Explore the Tower of London's reputation as a formidable fortress with displays along the impenetrable defences, including a reconstructed fighting platform on the Battlements.
Discover what it was like to be part of the medieval garrison defending the Tower as you stand beside life-size metalwork soldiers and their weapons on the wall walks.
Peer through the gate and imagine what it was like to be a medieval soldier working in this cramped but beautiful space.
In 1381, a rabble of peasants managed to successfully attack the Tower in the Peasants' Revolt of 1381 — this was one of many battles at the Tower of London.
However, the Tower of London's role as a formidable fortress isn't just about the past. The Tower remains a working fortress today, with a strong military presence.
You will see soldiers guarding the Jewel House and Queen’s House, as well as the famous Yeoman Warders (or 'Beefeaters') who have been guarding the Tower for 500 years.
Arthur Wellesley, the Duke of Wellington, born 1 May 1769, was one of Britain’s greatest military leaders. He became the Constable of the Tower in 1826. He remained Commander-in-Chief of the British Armed Forces and became Prime Minister twice while serving as Constable at the Tower.
Besides draining the filthy moat, where possible, Wellington adapted the fortress for modern warfare and a more professional army. He closed the Tower pubs in favour of an army canteen and erected purpose-built barracks for 1,000 soldiers with a new officers' mess.
Wellington also demanded the closure of the Royal Menagerie at the Tower and the removal of all the animals following a series of vicious attacks.
Under Wellington's command the number of visitors soared, despite his reservations about public access to a military site.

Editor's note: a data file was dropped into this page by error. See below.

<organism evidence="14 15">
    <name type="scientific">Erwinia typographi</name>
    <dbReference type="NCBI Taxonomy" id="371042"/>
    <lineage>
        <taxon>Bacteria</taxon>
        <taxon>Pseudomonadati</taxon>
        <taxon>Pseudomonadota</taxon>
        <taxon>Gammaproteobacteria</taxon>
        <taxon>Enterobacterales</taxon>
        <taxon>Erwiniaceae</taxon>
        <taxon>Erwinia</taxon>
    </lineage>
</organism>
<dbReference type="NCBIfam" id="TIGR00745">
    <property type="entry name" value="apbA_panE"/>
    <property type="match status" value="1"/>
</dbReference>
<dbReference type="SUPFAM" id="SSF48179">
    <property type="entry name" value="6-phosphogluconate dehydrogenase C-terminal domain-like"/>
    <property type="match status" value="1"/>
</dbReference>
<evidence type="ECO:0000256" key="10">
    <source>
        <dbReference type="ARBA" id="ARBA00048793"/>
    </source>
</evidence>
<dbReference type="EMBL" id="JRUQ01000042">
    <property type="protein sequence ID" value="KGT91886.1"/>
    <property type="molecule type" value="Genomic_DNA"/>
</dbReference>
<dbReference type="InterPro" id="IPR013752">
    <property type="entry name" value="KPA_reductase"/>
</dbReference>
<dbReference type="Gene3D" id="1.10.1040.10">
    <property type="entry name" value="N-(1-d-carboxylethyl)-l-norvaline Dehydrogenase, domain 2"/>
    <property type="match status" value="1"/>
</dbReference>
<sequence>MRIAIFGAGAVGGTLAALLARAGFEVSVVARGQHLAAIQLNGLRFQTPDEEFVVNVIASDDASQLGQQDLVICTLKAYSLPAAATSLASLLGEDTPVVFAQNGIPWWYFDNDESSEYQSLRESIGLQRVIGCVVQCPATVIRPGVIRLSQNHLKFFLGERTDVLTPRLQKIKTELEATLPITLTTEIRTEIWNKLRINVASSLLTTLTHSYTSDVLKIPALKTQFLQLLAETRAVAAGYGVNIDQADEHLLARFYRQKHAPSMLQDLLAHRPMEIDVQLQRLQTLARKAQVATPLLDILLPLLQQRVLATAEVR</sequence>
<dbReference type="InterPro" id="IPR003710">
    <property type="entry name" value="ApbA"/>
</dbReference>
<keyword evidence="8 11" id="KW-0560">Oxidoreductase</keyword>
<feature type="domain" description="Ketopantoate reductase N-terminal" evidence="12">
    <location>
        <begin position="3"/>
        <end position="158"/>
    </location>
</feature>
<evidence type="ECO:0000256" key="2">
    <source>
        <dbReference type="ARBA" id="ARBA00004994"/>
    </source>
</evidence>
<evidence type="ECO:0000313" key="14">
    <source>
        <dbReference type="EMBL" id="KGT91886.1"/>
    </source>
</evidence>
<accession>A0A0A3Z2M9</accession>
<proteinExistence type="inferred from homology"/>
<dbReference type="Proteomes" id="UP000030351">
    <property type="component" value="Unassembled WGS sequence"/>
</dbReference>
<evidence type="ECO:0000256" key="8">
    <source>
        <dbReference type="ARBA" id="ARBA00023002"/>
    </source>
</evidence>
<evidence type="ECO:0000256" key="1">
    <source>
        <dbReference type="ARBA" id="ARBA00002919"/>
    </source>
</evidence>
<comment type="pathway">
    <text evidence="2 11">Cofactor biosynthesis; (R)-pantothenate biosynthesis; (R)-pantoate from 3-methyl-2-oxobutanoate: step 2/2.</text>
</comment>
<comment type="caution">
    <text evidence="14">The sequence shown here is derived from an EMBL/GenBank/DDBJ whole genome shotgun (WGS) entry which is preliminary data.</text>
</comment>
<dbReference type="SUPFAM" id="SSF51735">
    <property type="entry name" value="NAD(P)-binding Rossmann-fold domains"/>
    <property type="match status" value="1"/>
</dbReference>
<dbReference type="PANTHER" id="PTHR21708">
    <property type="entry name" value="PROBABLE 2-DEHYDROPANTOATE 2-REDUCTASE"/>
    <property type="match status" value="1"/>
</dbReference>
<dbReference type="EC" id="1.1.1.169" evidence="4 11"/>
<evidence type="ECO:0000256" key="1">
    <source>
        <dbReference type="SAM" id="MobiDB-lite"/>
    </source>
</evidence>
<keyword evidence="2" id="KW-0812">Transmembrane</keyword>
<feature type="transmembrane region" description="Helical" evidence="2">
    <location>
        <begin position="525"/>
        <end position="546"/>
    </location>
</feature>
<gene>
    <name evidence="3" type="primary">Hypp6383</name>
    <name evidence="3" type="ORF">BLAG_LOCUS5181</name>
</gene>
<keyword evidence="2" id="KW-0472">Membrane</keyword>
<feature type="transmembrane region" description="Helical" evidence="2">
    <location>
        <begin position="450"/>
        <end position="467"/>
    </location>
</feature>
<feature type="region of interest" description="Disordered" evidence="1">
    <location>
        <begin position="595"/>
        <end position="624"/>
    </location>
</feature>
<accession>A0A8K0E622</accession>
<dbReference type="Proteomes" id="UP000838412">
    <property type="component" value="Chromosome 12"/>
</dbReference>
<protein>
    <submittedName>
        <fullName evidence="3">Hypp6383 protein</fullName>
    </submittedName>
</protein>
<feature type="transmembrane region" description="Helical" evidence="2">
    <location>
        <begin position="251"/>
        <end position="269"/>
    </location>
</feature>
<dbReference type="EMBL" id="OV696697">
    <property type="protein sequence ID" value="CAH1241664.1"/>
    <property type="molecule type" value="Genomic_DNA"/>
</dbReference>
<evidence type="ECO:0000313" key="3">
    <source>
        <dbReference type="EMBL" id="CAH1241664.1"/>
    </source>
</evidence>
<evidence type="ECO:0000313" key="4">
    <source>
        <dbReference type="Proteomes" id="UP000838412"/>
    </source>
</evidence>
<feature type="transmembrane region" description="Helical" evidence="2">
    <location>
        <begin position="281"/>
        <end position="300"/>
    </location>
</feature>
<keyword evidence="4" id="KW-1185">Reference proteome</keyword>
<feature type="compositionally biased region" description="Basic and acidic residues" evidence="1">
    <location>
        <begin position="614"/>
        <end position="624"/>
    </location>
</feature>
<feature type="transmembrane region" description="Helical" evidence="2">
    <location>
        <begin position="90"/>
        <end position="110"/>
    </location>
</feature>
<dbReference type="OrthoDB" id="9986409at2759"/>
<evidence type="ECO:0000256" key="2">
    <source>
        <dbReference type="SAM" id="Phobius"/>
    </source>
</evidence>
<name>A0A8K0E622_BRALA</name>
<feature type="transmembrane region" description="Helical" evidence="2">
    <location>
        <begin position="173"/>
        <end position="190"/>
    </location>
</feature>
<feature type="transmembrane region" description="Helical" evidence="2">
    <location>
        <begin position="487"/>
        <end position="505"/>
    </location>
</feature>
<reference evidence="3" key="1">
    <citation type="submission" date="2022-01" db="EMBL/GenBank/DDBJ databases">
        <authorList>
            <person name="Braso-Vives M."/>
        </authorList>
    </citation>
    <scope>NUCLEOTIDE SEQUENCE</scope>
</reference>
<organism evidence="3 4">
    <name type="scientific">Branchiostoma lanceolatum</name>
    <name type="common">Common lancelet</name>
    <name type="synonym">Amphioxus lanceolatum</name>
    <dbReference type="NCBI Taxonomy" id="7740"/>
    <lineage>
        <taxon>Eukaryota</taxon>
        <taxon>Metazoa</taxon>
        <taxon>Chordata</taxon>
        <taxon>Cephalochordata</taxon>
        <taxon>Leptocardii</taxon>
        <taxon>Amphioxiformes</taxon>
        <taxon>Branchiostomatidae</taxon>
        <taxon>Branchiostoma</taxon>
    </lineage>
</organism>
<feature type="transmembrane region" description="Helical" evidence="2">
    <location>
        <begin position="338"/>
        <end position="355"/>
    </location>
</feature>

Wellington dealt with the aftermath of a major fire at the Tower in 1841 and strengthened the ancient fortress at a time of civil unrest, when the government feared that rioting and revolution would spread to London.
The perrier, a stone-thrower, is one of the least complicated medieval siege engines, made of a simple frame and a mighty 17-foot throwing arm with a sling.
The perrier’s energy is supplied entirely by its operators. With a downward heave on the ropes visitors have hurled a water balloon 50 metres. However, with greater force, a perrier can easily throw a rock the size of a grapefruit hundreds of metres.
Our perrier is operated by four people but history has recorded perriers large enough to need as many as 16 men pulling on the ropes!
The relatively simple design made the perrier an ideal weapon for both attack and defence. Attackers could build one quickly (provided they could find a straight enough tree trunk for the throwing arm) and use it to damage castle walls and bombard the defenders inside.
Defenders used perriers to launch stones from their walls, often targeting the enemy’s own siege engines. In 1192 Richard I's government spent more than £100 (more than £50,000 in today’s money) building similar stone-throwers to defend the walls of the Tower of London.